March and April saw a nice turnaround in the fortunes of the team: only two fractured collarbones and two major concussions! MUCH less hectic! We also put in some very good results, popping up with wins in both individual stages and overall races (on one memorable day we won three times: two stages and an overall race. Very nice!). We also had some very strong showings in some of the biggest one day races on the calendar. Very nice indeed!

March also saw a grand turnaround in the life of Tobias, with the arrival of Mands to sunny Girona. Good times!

Upon hearing the grumbling from some of my co-workers as we all checked out each others’ programs for the first time back in January, I was quite looking forward to my block of races. I had Algarve in southern Portugal, L’Eroica and Tirreno-Adriatico through northern Italy (Tuscany), and Criterium International in Corsica.

Algarve was indeed warmer than the rest of Europe, and also about 0.2km per hour shy of being hurricane force. It was odd treating riders’ forearms rather than legs at the end of a day as they had been so twitchy on the brakes. Then L’Eroica was indeed lovely weather, and very cool seeing the boys smash themselves on these tiny, at times super steep clay roads. Was cool seeing pro cyclists battling like the salmon that don’t make it up the river to spawn on some of the really steep sections, and literally dismounting and running up the hills. Tirreno-Adriatico was back to sub arctic conditions, with a cold front actually leading to two of our staff being snowed in for 36hrs. Ridiculously bitter weather, and the riders were racing in it! Ouch.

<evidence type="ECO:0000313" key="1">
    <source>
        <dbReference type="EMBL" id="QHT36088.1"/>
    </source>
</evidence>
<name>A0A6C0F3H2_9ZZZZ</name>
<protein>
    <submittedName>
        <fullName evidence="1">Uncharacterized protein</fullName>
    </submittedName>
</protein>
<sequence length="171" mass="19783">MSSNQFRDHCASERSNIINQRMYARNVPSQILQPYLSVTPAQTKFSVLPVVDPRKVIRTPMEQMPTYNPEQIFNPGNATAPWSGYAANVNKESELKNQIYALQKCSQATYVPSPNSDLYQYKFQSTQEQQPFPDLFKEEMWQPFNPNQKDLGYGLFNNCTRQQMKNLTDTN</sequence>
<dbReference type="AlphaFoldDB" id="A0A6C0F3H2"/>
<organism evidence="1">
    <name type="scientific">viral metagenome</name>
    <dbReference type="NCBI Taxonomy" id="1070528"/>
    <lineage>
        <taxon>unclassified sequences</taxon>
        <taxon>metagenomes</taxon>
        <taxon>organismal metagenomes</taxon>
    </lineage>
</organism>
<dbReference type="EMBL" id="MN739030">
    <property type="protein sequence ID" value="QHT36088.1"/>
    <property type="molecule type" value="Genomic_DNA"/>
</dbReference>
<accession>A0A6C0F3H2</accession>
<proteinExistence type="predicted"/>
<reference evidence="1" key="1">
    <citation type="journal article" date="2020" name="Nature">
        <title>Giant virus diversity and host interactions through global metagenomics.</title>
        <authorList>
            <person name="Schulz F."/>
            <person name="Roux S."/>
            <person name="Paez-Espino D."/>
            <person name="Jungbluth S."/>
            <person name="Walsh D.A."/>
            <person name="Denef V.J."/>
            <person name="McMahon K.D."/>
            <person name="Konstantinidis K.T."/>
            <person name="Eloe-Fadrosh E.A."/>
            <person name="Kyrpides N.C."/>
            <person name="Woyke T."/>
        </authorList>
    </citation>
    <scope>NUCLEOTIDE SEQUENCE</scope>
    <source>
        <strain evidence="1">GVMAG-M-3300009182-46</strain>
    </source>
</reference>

The final race of March was Criterium International, based in Corsica for the first time. Corsica’s a little island between Spain and Italy that is part of France, and the birthplace of Napoleon. It’s also surprisingly rugged, hosting some tough racing. The locals seem to have two key pastimes – protesting French sovereignty over them, and ripping off anyone who isn’t local. The best example of the first was a car being set alight on one of the main roads of the island in protest of an election result, and of the second was the credit card machine “stopping working” when we tried to buy pizzas after the final stage for all of the team, and then we were charged a “takeaway fee” of DOUBLE the price of the pizzas we had bought. Absolute bastards. So my tip would be: Corsica’s nice, but… meh.

The other pain of the Corsica trip was that we had a double day: two stages in the one day, meaning the first stage started at the crack of dawn, allowing enough time between stages for the riders to rest, eat, clean up and prep for the afternoon hit out. “Crack of dawn” is actually incorrect too – it was an hour BEFORE the crack of dawn as this was the weekend when all the clocks were wound forward for daylight savings. Awesome. We did score a stage win, though, so that made it all okay, and that night myself and a couple of other staff members savoured a couple of celebratory beers and some terrible food on the ferry back to the mainland prior to driving to Spain in the morning.